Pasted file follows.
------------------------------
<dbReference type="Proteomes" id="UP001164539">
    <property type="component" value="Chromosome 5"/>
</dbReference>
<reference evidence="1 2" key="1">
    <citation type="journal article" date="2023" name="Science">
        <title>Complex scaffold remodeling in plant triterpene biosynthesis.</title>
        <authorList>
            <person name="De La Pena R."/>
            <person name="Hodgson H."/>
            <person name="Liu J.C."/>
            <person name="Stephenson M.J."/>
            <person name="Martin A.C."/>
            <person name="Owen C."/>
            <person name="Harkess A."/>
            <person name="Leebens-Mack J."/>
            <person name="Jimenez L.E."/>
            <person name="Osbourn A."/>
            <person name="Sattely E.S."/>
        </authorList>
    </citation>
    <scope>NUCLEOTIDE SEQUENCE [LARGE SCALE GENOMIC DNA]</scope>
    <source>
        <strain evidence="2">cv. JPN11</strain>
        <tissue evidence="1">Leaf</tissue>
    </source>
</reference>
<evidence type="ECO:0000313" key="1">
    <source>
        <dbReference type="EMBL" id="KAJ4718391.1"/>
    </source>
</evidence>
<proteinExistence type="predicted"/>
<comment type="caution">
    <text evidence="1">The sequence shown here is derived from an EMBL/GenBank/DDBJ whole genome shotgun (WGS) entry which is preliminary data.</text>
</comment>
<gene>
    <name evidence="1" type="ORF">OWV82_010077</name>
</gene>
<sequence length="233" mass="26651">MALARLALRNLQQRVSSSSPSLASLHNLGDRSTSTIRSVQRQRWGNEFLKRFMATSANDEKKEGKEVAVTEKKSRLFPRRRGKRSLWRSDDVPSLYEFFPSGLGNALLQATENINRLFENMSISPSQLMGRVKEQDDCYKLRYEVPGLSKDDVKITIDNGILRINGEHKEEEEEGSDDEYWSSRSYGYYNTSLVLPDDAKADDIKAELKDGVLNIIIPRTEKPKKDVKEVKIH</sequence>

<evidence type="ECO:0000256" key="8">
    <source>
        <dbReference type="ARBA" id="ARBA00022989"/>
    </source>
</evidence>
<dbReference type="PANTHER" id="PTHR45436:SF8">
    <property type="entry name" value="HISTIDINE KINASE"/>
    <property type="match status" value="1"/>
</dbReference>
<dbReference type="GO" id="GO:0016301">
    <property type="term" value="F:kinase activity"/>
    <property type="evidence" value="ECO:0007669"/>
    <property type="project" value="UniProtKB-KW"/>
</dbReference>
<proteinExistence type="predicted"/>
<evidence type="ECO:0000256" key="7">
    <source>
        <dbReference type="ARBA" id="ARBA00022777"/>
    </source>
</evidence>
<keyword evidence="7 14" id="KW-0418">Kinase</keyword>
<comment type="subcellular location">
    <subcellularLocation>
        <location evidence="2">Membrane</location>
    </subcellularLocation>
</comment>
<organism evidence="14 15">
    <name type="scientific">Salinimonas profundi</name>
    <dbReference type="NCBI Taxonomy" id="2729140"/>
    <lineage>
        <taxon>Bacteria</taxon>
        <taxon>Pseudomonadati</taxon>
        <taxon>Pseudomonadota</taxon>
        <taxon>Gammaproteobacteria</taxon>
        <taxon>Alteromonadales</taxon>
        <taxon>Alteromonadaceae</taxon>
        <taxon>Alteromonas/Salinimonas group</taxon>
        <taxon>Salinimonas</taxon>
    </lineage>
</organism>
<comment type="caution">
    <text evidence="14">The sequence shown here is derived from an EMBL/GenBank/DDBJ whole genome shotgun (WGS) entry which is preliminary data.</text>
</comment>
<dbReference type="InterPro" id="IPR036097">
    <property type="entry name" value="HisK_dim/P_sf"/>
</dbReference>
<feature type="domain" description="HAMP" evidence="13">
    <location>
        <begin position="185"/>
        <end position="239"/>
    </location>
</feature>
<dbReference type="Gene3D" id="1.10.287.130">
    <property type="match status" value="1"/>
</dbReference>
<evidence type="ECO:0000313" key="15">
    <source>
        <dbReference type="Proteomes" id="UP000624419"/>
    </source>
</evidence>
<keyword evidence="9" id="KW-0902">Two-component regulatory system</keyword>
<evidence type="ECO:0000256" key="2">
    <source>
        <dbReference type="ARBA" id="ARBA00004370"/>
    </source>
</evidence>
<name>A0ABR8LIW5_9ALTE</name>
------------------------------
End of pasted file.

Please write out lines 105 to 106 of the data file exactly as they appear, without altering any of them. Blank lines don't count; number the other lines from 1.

</evidence>
<name>A0ABR8LIW5_9ALTE</name>